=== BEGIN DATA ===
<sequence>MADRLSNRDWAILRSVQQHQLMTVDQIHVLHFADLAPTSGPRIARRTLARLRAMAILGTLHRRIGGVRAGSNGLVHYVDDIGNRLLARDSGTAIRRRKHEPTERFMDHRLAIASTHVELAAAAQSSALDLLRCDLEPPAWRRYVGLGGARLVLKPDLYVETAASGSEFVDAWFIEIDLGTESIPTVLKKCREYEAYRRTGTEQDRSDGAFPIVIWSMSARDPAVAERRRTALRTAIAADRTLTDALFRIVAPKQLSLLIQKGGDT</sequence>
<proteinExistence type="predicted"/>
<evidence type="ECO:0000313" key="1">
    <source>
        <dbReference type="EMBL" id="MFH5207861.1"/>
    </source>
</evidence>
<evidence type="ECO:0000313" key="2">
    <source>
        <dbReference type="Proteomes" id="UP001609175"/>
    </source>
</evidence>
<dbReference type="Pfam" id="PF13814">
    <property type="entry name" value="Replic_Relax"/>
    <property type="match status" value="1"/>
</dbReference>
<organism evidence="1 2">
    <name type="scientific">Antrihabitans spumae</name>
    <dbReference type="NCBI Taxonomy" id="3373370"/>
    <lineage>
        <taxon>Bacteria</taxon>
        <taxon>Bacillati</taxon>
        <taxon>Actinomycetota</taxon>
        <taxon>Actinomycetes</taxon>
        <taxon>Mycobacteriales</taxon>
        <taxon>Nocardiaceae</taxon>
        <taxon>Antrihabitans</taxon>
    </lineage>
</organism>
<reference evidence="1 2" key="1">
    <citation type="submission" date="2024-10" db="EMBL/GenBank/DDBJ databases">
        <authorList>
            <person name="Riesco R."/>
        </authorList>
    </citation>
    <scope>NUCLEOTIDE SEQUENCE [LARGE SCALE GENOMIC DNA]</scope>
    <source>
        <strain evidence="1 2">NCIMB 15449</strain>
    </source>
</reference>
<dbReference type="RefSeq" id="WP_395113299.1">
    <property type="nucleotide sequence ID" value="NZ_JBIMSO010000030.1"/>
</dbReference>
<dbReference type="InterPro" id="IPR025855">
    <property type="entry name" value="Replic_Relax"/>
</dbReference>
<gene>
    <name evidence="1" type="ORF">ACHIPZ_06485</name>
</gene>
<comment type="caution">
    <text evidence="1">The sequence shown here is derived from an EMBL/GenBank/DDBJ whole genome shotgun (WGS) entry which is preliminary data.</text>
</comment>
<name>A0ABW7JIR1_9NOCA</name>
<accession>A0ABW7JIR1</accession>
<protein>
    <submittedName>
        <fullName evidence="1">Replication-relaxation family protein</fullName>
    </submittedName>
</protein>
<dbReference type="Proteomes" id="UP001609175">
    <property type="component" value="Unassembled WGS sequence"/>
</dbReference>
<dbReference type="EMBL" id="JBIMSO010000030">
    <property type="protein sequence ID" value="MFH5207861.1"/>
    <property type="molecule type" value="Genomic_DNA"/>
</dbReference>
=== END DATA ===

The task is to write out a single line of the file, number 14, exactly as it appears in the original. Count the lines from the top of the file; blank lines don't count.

    <property type="entry name" value="Replic_Relax"/>